"There are two goals here," began Kondik. "We want to kind of spread the idea that it's okay to change the OS on your phone and the software that your phone runs. That should be the norm, not the exception."
He later added that he hopes consumers can learn to trust their technology again. "We are open source and we are users building things for users. It's easy to see what we are doing. Nobody has any idea what's happening behind the scenes on some of these devices. Having the ability to maintain control of your data is empowering."
Kondik also hopes to ease concerns about having open-source software on a device. "CyanogenMod often gets a bad rep about stability because we do nightly builds that are available to everyone, and there is also an enormous number of 'unofficial' CyanogenMod builds out there that have zero quality control." Kondik stressed that changes to its release process over the next few months will help solve that problem.
"A lot of the reason why we're doing this is because many segments of the whole smartphone scene have just become sleazy...We're trying to fix that situation. We're trying to really build something that is about the user."
A phone that's all your own
Because Cyanogen wanted to have control of both the OS and the hardware, it partnered with Chinese smartphone manufacturer Oppo Electronics to build its first handset. Oppo strongly supports the custom ROM scene.
"Oppo has their own ColorOS, but they also like the diversity of what's happening in the aftermarket," explained Kondik. Oppo contacted Kondik right after Cyanogen had closed its Series A funding. It was then that the two set out the blueprint for collaboration.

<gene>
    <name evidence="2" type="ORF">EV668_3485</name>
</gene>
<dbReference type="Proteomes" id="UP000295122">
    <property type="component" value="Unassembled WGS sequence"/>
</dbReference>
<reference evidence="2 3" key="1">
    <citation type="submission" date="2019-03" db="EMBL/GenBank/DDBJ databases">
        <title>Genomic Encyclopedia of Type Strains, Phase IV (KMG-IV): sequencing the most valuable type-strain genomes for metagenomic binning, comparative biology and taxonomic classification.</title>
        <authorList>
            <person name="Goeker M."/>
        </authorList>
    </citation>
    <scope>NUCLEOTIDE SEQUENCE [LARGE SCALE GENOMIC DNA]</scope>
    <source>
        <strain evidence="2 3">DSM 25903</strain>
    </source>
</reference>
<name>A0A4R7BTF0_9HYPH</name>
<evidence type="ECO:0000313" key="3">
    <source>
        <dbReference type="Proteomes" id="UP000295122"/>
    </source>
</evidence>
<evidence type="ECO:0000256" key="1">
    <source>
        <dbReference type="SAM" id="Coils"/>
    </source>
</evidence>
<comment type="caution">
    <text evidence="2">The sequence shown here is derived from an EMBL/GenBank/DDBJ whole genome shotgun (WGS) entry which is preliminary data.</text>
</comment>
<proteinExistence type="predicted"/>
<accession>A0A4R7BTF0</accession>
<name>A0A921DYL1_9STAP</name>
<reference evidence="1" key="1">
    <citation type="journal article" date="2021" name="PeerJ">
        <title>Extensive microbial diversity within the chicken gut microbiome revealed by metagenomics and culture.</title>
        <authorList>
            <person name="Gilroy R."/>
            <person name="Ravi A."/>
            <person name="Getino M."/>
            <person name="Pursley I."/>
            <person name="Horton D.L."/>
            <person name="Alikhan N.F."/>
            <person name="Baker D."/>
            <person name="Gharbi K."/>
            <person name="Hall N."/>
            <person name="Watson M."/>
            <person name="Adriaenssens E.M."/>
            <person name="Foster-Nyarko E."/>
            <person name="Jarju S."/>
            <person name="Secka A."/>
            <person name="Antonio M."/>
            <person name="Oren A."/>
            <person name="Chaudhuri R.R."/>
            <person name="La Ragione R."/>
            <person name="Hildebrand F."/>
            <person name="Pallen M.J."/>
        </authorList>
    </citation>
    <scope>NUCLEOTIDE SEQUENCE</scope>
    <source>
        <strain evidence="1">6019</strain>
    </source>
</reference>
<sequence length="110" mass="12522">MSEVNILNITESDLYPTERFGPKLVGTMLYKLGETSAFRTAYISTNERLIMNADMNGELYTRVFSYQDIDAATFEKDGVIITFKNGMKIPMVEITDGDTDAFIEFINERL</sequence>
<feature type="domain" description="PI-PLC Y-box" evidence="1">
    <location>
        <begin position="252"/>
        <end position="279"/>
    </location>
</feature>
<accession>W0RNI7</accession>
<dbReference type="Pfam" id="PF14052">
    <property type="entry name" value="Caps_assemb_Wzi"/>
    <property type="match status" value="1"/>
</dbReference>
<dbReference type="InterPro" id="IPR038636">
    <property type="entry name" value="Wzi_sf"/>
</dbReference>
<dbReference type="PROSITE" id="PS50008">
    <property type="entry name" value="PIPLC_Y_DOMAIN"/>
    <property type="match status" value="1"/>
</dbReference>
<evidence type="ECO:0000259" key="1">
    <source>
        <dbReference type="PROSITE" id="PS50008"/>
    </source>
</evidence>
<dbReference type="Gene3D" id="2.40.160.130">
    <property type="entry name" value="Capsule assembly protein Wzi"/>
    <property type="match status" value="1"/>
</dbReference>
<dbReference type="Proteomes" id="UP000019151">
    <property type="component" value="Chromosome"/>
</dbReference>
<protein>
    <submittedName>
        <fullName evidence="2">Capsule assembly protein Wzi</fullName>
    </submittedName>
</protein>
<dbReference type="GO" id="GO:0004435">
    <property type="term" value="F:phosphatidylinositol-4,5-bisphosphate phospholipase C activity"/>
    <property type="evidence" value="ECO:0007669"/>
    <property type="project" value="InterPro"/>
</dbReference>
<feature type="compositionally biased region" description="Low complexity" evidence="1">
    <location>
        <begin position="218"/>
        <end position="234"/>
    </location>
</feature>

Rather than release an entirely new line of handsets, Cyanogen convinced Oppo to market a specially branded version of the existing Oppo N1 smartphone with CyanogenMod loaded onto it. "It was a very straightforward way for us to really focus on the software without having to deal too much with the manufacturing side of it," said Kondik. The N1 sells for $600 unlocked, and, as an added bonus, users can freely "flash" between CyanogenMod and the usual ColorOS.
Putting together this package was a new challenge for the Cyanogen team. Previously, they had worried only about releasing free code for their loyal followers, who are all hobbyists. But since Oppo is selling the handsets for profit, Cyanogen had to ensure that the finished product was flawless. "There's lots of edge cases that you have to take care of," said Kondik. "In the custom ROM community people are a little more tolerant to get the most bleeding edge thing on their device, but when you're trying to ship a real product you've really got to nail those edge cases...make sure things don't crash."
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